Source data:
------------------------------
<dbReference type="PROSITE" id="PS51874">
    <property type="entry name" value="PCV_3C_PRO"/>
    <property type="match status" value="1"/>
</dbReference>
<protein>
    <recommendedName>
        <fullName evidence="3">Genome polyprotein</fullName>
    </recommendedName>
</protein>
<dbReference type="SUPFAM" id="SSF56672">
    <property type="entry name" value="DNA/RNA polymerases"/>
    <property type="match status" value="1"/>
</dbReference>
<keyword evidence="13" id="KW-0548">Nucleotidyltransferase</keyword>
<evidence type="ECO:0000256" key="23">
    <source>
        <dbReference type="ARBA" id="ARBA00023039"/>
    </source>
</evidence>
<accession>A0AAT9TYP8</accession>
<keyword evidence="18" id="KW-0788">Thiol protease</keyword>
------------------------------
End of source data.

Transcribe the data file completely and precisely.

<dbReference type="PROSITE" id="PS51874">
    <property type="entry name" value="PCV_3C_PRO"/>
    <property type="match status" value="1"/>
</dbReference>
<protein>
    <recommendedName>
        <fullName evidence="3">Genome polyprotein</fullName>
    </recommendedName>
</protein>
<dbReference type="SUPFAM" id="SSF56672">
    <property type="entry name" value="DNA/RNA polymerases"/>
    <property type="match status" value="1"/>
</dbReference>
<keyword evidence="13" id="KW-0548">Nucleotidyltransferase</keyword>
<evidence type="ECO:0000256" key="23">
    <source>
        <dbReference type="ARBA" id="ARBA00023039"/>
    </source>
</evidence>
<accession>A0AAT9TYP8</accession>
<keyword evidence="18" id="KW-0788">Thiol protease</keyword>